The Immorality of Crimes Involving Moral Turpitude: Evaluating the Eighth Circuit’s Split in Bakor v. Barr
Alex failed to register his car, Pilar failed to renew his broker license, Juan failed to register as a sex offender, and all three noncitizens have been convicted of one previous crime. Each of these registration failures flow from dramatically different legal requirements and serve different purposes, but they share a common characteristic. All three legal missteps are based on administrative registration obligations promulgated by a governmental entity. Indeed, the failure to register as a sex offender may accompany more ethical and moral intimations, but the act of failing to register as a sex offender is not itself clearly evil behavior. Failure to register as a sex offender, however, can beget grave consequences for noncitizens in the United States. The most significant difference between Alex, Pilar, and Juan is that Juan, depending on where he lives in the United States, may be subject to removal or deportation. The Eighth Circuit recently deemed the failure to register as a sex offender to be a crime involving moral turpitude (CIMT). In doing so, the Eighth Circuit departed from the approach in the Third, Fourth, Ninth, and Tenth Circuits, which holds that the failure to register as a sex offender is not a CIMT. This newly created circuit split effectively holds noncitizens—an exceedingly marginalized population6—to different standards under the federal Immigration and Nationality Act, depending on the noncitizen’s jurisdictional residence. This Note analyzes the Eighth Circuit’s decision, Bakor v. Barr, based on the categorical approach framework used to determine whether a crime involves moral turpitude. Part II describes the removal process for noncitizens who are convicted of crimes involving moral turpitude and the difficulty courts have in defining moral turpitude. Part III examines the Bakor v. Barr decision in light of the Third, Fourth, Ninth, and Tenth Circuits’ approach. Finally, Part IV argues that the Eighth Circuit should have followed the Third, Fourth, Ninth, and Tenth Circuits to conclude that failure to register as a sex offender is not a crime involving moral turpitude. Moreover, to promote predictability and consistency in removal cases arising from CIMTs the court should categorically proclaim that failure to register as a sex offender is not a CIMT.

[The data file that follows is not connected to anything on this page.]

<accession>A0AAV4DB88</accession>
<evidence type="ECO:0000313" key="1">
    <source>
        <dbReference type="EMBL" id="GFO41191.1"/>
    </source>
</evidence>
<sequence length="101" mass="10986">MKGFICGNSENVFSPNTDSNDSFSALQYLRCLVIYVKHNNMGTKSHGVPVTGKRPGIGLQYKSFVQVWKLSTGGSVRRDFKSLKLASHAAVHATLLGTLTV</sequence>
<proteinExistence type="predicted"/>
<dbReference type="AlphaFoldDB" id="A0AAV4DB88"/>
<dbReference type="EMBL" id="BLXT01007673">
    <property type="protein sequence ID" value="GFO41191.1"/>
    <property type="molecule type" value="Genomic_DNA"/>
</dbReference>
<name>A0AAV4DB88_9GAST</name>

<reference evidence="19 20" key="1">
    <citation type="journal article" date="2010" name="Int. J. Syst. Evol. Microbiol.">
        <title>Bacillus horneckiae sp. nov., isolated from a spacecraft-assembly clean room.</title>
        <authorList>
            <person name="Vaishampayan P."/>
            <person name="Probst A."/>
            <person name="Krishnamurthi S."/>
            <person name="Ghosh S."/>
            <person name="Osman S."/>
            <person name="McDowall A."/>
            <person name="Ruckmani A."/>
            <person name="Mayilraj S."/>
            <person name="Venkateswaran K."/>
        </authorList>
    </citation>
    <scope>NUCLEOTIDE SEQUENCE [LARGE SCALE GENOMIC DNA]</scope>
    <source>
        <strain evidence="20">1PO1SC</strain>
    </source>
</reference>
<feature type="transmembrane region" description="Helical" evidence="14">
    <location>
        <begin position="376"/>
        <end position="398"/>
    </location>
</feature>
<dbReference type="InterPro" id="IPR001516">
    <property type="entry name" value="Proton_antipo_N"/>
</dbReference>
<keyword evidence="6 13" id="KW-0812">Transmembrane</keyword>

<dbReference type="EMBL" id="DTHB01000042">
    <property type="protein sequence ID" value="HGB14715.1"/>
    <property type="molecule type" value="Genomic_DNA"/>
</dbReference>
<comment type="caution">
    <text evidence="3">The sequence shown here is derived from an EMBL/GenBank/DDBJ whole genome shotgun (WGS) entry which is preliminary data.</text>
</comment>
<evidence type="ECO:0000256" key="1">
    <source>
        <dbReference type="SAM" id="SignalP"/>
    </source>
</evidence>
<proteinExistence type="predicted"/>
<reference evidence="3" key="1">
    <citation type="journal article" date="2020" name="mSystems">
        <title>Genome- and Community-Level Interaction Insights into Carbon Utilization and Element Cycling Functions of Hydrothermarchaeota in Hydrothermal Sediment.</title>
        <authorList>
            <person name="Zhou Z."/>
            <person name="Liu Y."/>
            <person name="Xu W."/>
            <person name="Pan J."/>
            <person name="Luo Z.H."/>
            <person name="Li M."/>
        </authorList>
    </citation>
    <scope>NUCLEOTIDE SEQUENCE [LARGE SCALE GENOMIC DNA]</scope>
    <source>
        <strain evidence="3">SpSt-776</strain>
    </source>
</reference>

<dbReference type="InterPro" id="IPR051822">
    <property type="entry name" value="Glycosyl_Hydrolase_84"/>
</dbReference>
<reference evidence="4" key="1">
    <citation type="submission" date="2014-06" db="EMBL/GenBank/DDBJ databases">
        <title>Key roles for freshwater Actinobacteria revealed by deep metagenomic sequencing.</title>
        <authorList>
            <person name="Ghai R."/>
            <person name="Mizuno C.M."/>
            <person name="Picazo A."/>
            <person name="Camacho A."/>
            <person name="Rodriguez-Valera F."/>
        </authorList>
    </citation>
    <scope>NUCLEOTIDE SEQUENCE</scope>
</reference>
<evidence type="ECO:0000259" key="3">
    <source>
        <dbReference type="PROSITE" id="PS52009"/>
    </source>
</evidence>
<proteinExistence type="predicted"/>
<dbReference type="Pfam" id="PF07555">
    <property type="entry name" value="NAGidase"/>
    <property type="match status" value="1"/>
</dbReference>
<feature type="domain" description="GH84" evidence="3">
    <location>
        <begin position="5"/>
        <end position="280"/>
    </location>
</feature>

The Immorality of Crimes Involving Moral Turpitude: Evaluating the Eighth Circuit’s Split in Bakor v. Barr,
100 Neb. L. Rev.
Available at: https://digitalcommons.unl.edu/nlr/vol100/iss4/9